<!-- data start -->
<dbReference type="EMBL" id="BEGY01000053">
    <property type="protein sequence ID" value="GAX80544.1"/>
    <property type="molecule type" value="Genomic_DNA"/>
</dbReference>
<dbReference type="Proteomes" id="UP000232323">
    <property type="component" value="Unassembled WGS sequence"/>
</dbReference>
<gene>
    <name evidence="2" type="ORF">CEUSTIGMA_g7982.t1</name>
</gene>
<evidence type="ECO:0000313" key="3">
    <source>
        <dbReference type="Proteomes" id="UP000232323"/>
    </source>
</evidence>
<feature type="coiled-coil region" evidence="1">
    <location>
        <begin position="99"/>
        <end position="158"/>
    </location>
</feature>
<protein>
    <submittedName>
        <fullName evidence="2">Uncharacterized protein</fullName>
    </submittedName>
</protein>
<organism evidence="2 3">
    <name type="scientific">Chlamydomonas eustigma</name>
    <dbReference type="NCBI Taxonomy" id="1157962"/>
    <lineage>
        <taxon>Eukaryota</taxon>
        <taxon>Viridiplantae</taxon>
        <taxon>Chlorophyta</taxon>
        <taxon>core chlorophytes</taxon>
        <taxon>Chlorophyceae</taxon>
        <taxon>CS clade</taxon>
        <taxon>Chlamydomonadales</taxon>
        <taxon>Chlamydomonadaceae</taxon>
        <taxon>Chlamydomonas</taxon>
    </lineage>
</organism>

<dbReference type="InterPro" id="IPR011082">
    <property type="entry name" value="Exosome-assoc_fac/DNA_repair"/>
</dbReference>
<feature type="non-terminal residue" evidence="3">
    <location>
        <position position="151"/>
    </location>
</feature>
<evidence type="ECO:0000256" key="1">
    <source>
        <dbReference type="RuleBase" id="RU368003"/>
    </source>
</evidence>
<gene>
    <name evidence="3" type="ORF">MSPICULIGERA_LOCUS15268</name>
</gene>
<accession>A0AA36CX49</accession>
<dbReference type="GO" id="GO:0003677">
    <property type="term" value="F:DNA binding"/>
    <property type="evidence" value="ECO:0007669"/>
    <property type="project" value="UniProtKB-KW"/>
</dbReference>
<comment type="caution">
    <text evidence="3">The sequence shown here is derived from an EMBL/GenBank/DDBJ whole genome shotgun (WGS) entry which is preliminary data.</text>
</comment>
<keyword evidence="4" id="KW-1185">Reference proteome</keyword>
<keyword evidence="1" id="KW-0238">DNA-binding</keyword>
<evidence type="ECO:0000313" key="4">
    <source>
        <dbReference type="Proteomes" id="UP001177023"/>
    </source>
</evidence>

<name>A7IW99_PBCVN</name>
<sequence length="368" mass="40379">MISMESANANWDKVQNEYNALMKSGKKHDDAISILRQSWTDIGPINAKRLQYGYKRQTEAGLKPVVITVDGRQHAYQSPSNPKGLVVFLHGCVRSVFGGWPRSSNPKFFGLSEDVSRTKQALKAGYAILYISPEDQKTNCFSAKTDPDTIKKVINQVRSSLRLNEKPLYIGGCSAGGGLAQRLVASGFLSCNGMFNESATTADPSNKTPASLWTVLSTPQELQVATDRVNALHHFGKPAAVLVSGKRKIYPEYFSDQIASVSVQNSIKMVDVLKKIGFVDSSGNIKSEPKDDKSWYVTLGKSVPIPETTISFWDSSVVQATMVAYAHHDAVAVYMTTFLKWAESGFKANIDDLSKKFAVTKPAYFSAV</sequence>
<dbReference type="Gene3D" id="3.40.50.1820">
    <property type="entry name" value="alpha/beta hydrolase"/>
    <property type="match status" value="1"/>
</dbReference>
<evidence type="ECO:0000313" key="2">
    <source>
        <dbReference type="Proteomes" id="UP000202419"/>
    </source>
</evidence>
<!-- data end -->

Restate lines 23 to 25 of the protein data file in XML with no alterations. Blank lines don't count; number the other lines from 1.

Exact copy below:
    <submittedName>
        <fullName evidence="2">Uncharacterized protein</fullName>
    </submittedName>